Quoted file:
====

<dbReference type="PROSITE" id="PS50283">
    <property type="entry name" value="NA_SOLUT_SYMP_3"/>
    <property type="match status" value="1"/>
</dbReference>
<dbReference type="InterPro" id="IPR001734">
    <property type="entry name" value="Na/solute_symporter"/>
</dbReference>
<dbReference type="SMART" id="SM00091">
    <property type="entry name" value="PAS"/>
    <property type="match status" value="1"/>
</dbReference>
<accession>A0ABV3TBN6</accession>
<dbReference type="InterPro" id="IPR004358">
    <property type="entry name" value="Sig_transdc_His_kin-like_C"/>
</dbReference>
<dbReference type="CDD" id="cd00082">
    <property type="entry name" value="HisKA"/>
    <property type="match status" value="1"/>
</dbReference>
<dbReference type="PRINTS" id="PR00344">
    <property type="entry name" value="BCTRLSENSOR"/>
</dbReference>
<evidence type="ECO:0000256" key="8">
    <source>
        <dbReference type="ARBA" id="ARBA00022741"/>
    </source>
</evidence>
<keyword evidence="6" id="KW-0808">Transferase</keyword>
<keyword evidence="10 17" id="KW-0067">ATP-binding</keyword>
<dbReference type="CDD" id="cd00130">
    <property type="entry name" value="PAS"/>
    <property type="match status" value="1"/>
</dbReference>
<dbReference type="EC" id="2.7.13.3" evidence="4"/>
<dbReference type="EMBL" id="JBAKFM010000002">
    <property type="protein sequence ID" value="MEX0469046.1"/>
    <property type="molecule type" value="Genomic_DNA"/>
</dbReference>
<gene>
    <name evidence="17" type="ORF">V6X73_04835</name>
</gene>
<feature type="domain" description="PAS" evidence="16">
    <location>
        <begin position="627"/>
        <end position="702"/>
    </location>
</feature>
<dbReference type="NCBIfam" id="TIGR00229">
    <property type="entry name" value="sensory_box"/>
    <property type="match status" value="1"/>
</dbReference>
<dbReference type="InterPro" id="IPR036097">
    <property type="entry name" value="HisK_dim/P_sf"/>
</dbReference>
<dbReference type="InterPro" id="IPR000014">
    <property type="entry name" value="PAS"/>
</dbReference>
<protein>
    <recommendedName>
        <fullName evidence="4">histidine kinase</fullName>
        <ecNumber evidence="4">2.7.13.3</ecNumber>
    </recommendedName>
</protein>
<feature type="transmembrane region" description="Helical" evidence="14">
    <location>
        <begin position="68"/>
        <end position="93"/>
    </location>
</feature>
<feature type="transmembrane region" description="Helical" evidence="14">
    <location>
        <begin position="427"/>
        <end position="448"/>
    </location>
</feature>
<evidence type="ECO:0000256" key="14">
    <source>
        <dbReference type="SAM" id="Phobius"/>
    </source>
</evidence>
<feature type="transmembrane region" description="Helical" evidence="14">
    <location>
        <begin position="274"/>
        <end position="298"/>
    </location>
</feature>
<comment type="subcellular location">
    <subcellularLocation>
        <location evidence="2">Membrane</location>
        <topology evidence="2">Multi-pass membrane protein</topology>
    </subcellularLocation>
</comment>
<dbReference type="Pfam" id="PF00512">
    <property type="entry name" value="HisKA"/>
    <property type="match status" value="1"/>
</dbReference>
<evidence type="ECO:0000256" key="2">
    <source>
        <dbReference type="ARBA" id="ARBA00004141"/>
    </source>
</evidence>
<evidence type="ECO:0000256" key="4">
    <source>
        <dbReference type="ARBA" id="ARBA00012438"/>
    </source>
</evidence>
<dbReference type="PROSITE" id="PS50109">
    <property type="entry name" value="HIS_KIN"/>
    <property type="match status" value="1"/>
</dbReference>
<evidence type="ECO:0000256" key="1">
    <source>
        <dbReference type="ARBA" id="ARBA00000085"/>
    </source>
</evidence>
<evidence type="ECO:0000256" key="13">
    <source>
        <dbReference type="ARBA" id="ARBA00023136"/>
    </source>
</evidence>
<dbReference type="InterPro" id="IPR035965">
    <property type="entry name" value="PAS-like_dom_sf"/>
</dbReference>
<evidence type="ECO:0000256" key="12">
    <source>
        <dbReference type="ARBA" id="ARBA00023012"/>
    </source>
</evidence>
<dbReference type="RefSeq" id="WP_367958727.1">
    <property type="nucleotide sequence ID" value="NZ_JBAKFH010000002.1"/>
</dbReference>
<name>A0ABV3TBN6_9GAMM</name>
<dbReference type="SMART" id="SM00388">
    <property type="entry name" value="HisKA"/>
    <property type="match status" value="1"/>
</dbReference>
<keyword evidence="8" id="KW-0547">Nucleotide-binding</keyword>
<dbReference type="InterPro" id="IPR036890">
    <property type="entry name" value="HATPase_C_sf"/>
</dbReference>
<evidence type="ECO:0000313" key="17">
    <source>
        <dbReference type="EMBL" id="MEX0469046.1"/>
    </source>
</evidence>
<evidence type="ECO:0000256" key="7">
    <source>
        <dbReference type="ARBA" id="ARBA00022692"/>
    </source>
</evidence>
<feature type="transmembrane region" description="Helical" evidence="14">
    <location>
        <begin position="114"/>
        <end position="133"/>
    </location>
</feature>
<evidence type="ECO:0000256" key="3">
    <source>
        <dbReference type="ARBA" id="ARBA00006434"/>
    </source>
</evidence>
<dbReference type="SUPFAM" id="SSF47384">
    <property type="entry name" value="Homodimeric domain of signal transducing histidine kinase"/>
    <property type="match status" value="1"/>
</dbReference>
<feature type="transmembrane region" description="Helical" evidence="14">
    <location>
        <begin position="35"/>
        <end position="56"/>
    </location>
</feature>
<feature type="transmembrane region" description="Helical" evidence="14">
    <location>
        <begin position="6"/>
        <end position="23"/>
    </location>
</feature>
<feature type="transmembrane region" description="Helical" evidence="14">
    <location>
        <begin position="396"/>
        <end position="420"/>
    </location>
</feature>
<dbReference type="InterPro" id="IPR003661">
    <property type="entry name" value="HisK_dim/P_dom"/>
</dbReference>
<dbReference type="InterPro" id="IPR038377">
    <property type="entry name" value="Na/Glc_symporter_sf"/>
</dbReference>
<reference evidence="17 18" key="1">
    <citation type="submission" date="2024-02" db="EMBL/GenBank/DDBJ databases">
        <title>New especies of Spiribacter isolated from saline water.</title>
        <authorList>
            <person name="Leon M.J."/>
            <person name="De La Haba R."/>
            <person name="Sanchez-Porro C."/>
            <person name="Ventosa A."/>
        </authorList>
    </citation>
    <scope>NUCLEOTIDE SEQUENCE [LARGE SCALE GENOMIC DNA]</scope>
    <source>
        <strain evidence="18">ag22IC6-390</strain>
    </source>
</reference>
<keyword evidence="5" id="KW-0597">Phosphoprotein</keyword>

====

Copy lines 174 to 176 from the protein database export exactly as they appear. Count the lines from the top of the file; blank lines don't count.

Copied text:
        <begin position="6"/>
        <end position="23"/>
    </location>